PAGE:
Civilization Revolution

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Sid Meier's Civilization Revolution
Civilization Revolution Game Cover.png
Developer(s)Firaxis Games
Publisher(s)2K Games
Designer(s)Sid Meier
SeriesCivilization
EngineGamebryo[3]
Platform(s)PlayStation 3, Xbox 360, Nintendo DS, iOS, Windows Phone
Release
  • PlayStation 3, Xbox 360
    • PAL: June 13, 2008
    • NA: July 8, 2008
  • Nintendo DS
    • NA: July 8, 2008
    • PAL: September 5, 2008
  • iPhone
    August 10, 2009[1]
  • iPad
    April 2, 2010[2]
  • Windows Phone
    March 26, 2012
Genre(s)Turn-based strategy
Mode(s)Single player, online multiplayer

Sid Meier's Civilization Revolution is a 4X, turn-based strategy game developed in 2008 by Firaxis Games with Sid Meier as designer. It is a spin-off of the Civilization series. The video game was released for the PlayStation 3, Xbox 360, Nintendo DS, Windows Phone, and iOS. A Wii version was originally expected but was cancelled. The absence of a PlayStation Portable version was attributed to a lack of development manpower.[4]

A demo was released on Xbox Live Marketplace and the North American PlayStation Store on June 5, 2008. The demo allows players to play until 1250 AD on a fixed map as Cleopatra or Julius Caesar, and also allows multiplayer play.[citation needed] A similar demo, Civilization Revolution Lite, was released for iOS that allows play until the Modern Era as Julius Caesar, Abraham Lincoln, or Genghis Khan. It is also available on Xbox Live Marketplace as a download.[5]

A sequel, Civilization Revolution 2, was released on July 2, 2014.[6] The original game was removed from the iOS App Store on September 1, 2016.[7]

Gameplay[edit]

The Xbox 360 version

The main game of Civilization Revolution begins in 4000 BC, with a lone settler unit in the middle of a little-explored region. That settler has the capability to found a city, which, depending on its specific mix of geographical surroundings, begins harvesting food (for the continued growth of the city), production (for the creation of units and buildings), and trade (that can be then turned into either research points or wealth). In the early stages of the game, uncivilized villages consisting of primitives,such as barbarians, and friendly villages will be encountered.

Over time, further settlers can be created, forming new cities; buildings can be built to improve each city's overall productivity; military units can be formed, focusing either on defense, offense, or exploration; and technologies can be researched, allowing for newer buildings and units, among others. Buildings in a final category, Wonders, provide major advantages to the civilization that builds it, either across their entire empire or just in the building city, depending on the Wonder. Meanwhile, rival civilizations are encountered, which can be both valuable trade partners, strategic allies, or dangerous enemies. Ultimately, each civilization competes for land and resources with the purpose of eventual military, technological, cultural, or economic domination.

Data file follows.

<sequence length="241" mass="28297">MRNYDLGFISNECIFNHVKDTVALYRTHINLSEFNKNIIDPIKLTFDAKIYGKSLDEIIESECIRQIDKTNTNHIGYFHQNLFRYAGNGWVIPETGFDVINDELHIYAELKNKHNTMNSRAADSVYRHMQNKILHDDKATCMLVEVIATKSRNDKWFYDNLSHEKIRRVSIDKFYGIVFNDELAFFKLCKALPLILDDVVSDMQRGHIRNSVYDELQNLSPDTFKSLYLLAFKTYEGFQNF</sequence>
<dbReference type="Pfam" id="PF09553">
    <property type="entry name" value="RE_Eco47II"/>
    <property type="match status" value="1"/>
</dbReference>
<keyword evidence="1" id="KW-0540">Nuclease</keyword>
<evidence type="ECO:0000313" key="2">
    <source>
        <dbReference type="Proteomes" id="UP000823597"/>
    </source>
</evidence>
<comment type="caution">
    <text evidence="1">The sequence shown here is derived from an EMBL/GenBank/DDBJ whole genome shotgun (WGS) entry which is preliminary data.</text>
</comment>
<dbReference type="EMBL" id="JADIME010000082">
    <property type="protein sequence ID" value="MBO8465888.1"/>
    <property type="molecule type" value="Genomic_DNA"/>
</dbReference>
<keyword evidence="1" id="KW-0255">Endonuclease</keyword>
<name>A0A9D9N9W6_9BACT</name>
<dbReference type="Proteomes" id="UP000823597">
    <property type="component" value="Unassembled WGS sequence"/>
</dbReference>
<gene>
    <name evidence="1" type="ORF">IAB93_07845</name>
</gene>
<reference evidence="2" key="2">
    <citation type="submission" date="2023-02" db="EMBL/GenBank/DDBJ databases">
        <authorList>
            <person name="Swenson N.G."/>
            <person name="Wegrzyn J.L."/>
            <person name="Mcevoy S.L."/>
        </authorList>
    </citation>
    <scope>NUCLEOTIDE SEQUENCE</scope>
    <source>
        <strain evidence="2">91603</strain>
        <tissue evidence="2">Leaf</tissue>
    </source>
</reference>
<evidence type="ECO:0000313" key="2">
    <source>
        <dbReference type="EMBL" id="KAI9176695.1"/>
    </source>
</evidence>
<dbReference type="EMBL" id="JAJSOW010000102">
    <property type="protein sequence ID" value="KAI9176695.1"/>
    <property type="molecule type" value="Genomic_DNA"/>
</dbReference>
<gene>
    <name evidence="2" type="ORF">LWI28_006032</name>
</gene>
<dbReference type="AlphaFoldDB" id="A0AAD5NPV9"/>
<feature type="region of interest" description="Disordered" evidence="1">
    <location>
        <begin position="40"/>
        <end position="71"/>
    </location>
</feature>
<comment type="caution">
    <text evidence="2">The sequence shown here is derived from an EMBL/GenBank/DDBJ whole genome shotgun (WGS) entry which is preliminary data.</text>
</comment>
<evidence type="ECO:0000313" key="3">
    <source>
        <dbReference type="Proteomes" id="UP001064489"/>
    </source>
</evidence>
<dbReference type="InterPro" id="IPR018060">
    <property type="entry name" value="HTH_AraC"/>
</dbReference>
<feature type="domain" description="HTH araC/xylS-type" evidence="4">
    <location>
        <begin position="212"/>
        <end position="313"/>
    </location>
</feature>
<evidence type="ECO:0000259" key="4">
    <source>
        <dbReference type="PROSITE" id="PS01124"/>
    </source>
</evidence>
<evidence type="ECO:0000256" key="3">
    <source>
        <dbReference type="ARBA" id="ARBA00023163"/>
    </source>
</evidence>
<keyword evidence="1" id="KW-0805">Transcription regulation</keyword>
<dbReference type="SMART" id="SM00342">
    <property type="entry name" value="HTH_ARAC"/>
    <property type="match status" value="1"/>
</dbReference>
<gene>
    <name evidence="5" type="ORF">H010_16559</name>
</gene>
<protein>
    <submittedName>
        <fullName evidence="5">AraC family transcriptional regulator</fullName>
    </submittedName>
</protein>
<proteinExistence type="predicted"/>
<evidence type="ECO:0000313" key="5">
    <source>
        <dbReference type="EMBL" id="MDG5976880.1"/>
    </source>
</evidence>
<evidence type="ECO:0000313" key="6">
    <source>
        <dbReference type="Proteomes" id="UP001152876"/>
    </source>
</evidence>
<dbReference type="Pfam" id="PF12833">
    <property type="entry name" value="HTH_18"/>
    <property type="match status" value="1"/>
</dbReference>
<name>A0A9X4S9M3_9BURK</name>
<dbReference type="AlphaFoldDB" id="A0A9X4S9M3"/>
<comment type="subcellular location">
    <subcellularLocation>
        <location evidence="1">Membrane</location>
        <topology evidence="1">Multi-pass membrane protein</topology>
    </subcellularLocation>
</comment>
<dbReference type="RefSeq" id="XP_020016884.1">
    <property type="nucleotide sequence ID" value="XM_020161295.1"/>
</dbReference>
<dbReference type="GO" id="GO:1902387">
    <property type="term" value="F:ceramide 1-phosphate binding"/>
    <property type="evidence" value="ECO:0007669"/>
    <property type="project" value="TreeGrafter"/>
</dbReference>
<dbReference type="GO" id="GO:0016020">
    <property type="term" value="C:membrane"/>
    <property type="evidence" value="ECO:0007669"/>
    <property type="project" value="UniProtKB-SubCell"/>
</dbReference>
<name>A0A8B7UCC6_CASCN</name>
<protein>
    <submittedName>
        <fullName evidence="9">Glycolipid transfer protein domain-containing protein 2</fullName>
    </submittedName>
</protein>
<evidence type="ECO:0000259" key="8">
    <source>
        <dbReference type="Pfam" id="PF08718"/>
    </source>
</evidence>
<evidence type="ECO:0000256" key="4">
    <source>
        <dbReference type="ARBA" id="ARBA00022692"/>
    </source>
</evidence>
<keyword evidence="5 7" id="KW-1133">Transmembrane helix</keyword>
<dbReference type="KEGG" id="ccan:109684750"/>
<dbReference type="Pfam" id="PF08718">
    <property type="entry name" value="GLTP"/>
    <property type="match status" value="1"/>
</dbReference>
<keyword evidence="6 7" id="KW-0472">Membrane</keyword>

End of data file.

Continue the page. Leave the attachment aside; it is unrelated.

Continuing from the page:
Civilization Revolution is a turn based strategy game, with every turn representing the passage of several years within the game, which changes from 100 years in the beginning to two years by the end, reflecting the faster pace of contemporary society made possible by technological advancements. Later-era units and buildings are also more expensive to build (in terms of production points) than earlier ones, which is matched with cities' increased efficiency and population. Where the early game tends to be focused on exploring and expanding one's empire, the later game is dominated by the interactions forced upon the player by rival civilizations.

A victory can be achieved in five different ways. Unless specified in a scenario, all five victory conditions are open to be used. Different civilizations have distinct advantages over others depending on their bonuses.

  • Domination: Capture all of the other civilizations' capital cities and hold them for one full round; it is not necessary to destroy or capture every city though.
  • Culture: Obtain a total of 20 great persons, wonders, and/or converted cities in any combination, then build the United Nations wonder.
  • Economic: Acquire 20,000 gold, then build the World Bank wonder.
  • Technological: Research all technologies necessary to build and launch a space ship and be the first to reach Alpha Centauri.
  • Score (Under Domination): The civilization with the highest score by 2100 AD (If no other victory conditions are met) will win a domination victory.

If the player's civilization is nearing one of the above-mentioned victory conditions other than Domination, all other civilizations will declare war on them in an attempt to delay or stop them from winning. The construction of the World Bank, the construction of the United Nations, and the launching of the ship to Alpha Centauri can all be stopped by capturing the enemy's capital and palace.

Players can control one of 16 different civilizations, each with a different leader. Each civilization starts the game with a different special bonus that can be either a technology, a Great Person, or a special ability. As the game progresses through time, the civilizations also obtain new abilities after researching a specific number of technologies. In a given game each civilization can have up to four bonuses that vary from civilization to civilization. Many of the civilizations have specific specialized units that only they can build but are mostly simply renamed versions of already existing units, with the same stats as well. In Spanish conquistador vs. knight, the knight has an attack of 4, defense of 2, and movement of 2, while the conquistador has an attack of 4, defense of 2, and movement of 2.

There are also non-player characters (NPCs) barbarians who will declare war on any civilization they encounter, regardless of that civilization's strength or their own. In contrast to the barbarians in previous installments of the Civilization series, the barbarians in Civilization Revolution live in villages and generally attack from them, although they occasionally venture toward nearby units or cities. In addition, the level of barbarian activity cannot be adjusted as in previous installments, although the level of barbarian activity changes in certain scenarios.